Hand Hedge Shears or Gas/Electric Trimmers?
Perhaps the first thing you’re wondering is – why are hand hedge shears still a thing?
While both electric and gas hedge trimmers offer so much when it comes to keeping your unruly shrubbery in order, they do have some limitations when compared to those good, old-fashioned hedge shears your grandparents used.
And the technology has come along way from the wooden, weighty, rusted shears hanging in the garden shed.
Hand hedge shears can offer unbeatable precision. It’s highly likely you’ll need a pair to finish off your trim anyway – and it’s recommended you use them before the main cut to prune inside the shrub and allow life to develop inside.
Even if you’re not styling your yard like Edward Scissorhands, the ability to focus on individual twigs and branches is a huge advantage with hand shears.
They also require little to no maintenance, whereas other versions (particularly gas-powered trimmers) can be troublesome to keep in tip-top shape.
And they’re the most eco-friendly of all the ways you can keep your garden in order. No fuel, no oil, no electricity – and virtually no noise save for the therapeutic ‘snip, snip, snip’ that can become quite addictive once you get going.
If safety is also a concern, hand hedge shears still have a place in today’s gardens – especially if you have children or pets running around.
However, if you are in the market for something with a bit more power, check out these electric hedge trimmers and get the job done in double-quick time.
The Cutting Blades
Let’s take a look at the business end of the hedge shears – the blades themselves.
Most blades will be made from steel – the quality of which will depend on how they’re manufactured, with the best blades made from hardened, heat-treated forged steel while utilizing advanced blade treatments throughout the crafting process.
This is why Japanese blades are so expensive – they are made by masters who have been using the same techniques for thousands of years.
And the best hand shears have the best blades – simple.
How long you want the blades to be will be determined by what you need to use it for. For detailed, close-quarter work I would suggest a blade of no more than 6-7-inches.
For trimming larger areas with wild abandon, look for something over 9-inches long.
It’s beneficial to have small and large versions – particularly if you’re indulging in some topiary. Having the versatility to precision trim and on a larger scale is a big advantage.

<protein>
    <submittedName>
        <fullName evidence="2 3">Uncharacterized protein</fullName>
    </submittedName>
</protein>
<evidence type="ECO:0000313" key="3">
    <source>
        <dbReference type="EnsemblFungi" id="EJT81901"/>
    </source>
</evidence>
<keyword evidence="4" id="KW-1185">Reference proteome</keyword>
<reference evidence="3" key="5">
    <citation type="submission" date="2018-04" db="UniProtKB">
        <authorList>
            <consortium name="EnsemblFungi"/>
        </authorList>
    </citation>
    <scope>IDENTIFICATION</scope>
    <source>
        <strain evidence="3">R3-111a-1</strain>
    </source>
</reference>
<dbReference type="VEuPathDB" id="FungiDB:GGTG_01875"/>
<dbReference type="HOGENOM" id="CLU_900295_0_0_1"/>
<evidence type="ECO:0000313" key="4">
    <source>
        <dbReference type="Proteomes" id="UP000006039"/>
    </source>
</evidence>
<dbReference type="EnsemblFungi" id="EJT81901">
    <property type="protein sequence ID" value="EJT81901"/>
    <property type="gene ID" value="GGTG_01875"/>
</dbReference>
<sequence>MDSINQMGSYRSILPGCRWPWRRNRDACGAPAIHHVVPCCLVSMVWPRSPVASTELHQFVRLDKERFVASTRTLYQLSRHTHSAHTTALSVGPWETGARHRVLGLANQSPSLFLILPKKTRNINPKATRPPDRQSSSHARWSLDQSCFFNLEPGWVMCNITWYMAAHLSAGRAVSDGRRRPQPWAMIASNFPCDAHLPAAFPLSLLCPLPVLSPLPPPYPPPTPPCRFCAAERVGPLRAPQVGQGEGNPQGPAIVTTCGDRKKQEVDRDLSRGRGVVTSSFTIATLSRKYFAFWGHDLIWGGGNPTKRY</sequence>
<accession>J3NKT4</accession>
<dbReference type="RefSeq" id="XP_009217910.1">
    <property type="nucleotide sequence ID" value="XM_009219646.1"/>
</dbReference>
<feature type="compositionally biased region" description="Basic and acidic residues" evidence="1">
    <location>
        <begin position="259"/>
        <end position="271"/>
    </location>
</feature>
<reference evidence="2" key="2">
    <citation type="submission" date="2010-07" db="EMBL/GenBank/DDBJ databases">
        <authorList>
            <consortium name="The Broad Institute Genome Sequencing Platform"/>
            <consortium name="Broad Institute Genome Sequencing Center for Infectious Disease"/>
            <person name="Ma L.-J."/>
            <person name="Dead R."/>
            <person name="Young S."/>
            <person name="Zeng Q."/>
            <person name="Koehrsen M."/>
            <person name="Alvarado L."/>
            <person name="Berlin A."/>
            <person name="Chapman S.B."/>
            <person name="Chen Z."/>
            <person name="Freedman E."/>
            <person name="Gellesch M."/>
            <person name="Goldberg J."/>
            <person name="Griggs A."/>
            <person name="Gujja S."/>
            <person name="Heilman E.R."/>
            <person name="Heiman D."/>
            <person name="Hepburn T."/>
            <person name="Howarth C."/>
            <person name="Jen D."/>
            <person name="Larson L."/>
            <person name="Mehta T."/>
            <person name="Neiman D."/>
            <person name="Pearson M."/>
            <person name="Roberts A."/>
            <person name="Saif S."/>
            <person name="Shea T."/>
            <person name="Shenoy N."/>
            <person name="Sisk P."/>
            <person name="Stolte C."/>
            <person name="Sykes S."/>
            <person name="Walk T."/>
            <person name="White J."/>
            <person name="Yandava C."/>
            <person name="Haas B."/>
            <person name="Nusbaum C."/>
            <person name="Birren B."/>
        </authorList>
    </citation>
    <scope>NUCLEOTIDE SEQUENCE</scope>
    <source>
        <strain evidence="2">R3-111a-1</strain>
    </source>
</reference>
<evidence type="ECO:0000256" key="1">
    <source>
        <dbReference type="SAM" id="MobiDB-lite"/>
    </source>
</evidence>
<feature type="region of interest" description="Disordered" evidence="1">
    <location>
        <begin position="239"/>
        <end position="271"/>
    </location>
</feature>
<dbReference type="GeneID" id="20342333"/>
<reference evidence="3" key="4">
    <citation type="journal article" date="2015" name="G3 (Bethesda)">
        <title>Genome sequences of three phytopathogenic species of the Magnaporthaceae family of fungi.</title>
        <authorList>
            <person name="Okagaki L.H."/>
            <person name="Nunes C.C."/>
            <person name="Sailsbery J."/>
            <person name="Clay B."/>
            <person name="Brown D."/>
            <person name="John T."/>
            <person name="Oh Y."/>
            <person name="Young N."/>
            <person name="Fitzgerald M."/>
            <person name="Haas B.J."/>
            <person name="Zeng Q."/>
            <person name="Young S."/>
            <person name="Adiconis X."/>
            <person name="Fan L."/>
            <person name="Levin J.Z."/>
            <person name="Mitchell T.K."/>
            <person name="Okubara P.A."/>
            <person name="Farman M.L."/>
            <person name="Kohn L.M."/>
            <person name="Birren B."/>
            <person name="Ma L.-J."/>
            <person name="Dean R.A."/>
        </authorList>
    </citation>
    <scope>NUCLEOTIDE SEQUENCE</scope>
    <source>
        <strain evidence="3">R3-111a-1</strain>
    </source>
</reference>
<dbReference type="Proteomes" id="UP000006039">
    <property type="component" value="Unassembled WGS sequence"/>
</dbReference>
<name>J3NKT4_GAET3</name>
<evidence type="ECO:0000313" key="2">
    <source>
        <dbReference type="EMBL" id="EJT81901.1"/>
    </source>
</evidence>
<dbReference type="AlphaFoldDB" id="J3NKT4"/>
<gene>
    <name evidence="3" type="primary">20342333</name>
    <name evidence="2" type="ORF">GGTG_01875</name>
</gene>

Blades that are covered in an anti-rust and non-stick coating are preferable. This can slow long-term wear and tear, as well as preventing them from gumming up with sap when in use.
Also, keep a lookout for blades that can be removed – that’s another plus point should you ever need to replace a damaged tool – or simply for easy maintenance.
Straight vs Wavy Edges
You’ll notice that some blades are straight and some have a wave or curve in them. This has nothing to do with aesthetics and looking pretty.
The main difference between the two is that wavy blades are designed to minimize slipping- so the branch or twig stays where it needs to be in the prime cutting area.
There’s nothing worse than sections of foliage trying to escape the grasp of your cold steel. You’re likely to get poor quality cuts, clumping, and tired very fast.
However, they’re a lot harder to sharpen than straight edges, and good straight-edged blades should only be touching at the cutting point anyway – in an effort to reduce gumming up and fatigue.
Most hand hedge shears will be able to handle branches of up to 1/4-inch thick. Remember that hedge shears are not designed to cut through wood – only the thinner stems and plant material at the end of branches.
Here’s a recommended read for you: pruning vs trimming – because everyone should know the difference and buy their tools accordingly to the activity.
Look out for the more heavy-duty tools if you think that’s not going to cut it – and never use hedge shears to try to cut thicker foliage – you’ll likely break or damage the tool and possibly do yourself an injury in the process.
The Pivot Bolt and Mechanism
On certain models, you might notice a bolt or dial where the blades meet that allows you to adjust the tension of the cut.
This is very useful for getting a cleaner cut on tougher hedges, shrubs, and bushes, and to minimize your own fatigue during the job.
And cleaner cuts mean healthier vegetation and less time working.